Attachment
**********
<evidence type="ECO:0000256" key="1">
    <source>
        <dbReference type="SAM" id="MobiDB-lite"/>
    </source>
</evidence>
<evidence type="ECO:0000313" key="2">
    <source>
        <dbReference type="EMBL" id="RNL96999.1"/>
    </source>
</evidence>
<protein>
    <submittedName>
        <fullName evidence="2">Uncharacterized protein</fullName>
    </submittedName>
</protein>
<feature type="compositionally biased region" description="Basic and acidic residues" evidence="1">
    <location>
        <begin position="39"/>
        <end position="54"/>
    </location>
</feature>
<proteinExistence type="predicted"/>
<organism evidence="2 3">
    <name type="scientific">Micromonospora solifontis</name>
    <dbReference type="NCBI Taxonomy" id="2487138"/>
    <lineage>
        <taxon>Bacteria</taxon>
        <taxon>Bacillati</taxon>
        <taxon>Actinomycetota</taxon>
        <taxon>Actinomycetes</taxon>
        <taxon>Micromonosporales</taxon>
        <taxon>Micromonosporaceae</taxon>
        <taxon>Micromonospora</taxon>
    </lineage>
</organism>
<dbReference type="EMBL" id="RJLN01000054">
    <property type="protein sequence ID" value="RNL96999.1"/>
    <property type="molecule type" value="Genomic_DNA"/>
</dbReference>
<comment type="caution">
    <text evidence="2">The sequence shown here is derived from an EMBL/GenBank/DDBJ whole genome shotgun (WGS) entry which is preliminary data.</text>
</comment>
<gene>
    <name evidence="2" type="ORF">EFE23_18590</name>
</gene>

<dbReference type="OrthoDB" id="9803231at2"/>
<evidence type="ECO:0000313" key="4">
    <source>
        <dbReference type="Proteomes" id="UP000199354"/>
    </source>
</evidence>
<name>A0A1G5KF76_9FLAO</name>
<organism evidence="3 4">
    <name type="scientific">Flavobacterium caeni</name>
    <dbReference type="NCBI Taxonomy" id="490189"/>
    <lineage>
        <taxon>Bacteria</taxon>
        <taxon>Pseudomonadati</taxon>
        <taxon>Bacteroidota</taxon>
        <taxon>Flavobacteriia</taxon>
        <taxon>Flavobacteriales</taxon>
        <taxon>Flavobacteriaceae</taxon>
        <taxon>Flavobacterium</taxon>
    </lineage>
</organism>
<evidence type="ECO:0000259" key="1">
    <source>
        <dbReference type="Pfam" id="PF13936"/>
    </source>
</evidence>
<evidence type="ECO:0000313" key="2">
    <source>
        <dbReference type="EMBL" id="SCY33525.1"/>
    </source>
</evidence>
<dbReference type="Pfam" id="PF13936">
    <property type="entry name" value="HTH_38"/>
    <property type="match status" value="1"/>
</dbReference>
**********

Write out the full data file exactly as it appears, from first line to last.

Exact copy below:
<evidence type="ECO:0000256" key="1">
    <source>
        <dbReference type="SAM" id="MobiDB-lite"/>
    </source>
</evidence>
<evidence type="ECO:0000313" key="2">
    <source>
        <dbReference type="EMBL" id="RNL96999.1"/>
    </source>
</evidence>
<protein>
    <submittedName>
        <fullName evidence="2">Uncharacterized protein</fullName>
    </submittedName>
</protein>
<feature type="compositionally biased region" description="Basic and acidic residues" evidence="1">
    <location>
        <begin position="39"/>
        <end position="54"/>
    </location>
</feature>
<proteinExistence type="predicted"/>
<organism evidence="2 3">
    <name type="scientific">Micromonospora solifontis</name>
    <dbReference type="NCBI Taxonomy" id="2487138"/>
    <lineage>
        <taxon>Bacteria</taxon>
        <taxon>Bacillati</taxon>
        <taxon>Actinomycetota</taxon>
        <taxon>Actinomycetes</taxon>
        <taxon>Micromonosporales</taxon>
        <taxon>Micromonosporaceae</taxon>
        <taxon>Micromonospora</taxon>
    </lineage>
</organism>
<dbReference type="EMBL" id="RJLN01000054">
    <property type="protein sequence ID" value="RNL96999.1"/>
    <property type="molecule type" value="Genomic_DNA"/>
</dbReference>
<comment type="caution">
    <text evidence="2">The sequence shown here is derived from an EMBL/GenBank/DDBJ whole genome shotgun (WGS) entry which is preliminary data.</text>
</comment>
<gene>
    <name evidence="2" type="ORF">EFE23_18590</name>
</gene>

<dbReference type="OrthoDB" id="9803231at2"/>
<evidence type="ECO:0000313" key="4">
    <source>
        <dbReference type="Proteomes" id="UP000199354"/>
    </source>
</evidence>
<name>A0A1G5KF76_9FLAO</name>
<organism evidence="3 4">
    <name type="scientific">Flavobacterium caeni</name>
    <dbReference type="NCBI Taxonomy" id="490189"/>
    <lineage>
        <taxon>Bacteria</taxon>
        <taxon>Pseudomonadati</taxon>
        <taxon>Bacteroidota</taxon>
        <taxon>Flavobacteriia</taxon>
        <taxon>Flavobacteriales</taxon>
        <taxon>Flavobacteriaceae</taxon>
        <taxon>Flavobacterium</taxon>
    </lineage>
</organism>
<evidence type="ECO:0000259" key="1">
    <source>
        <dbReference type="Pfam" id="PF13936"/>
    </source>
</evidence>
<evidence type="ECO:0000313" key="2">
    <source>
        <dbReference type="EMBL" id="SCY33525.1"/>
    </source>
</evidence>
<dbReference type="Pfam" id="PF13936">
    <property type="entry name" value="HTH_38"/>
    <property type="match status" value="1"/>
</dbReference>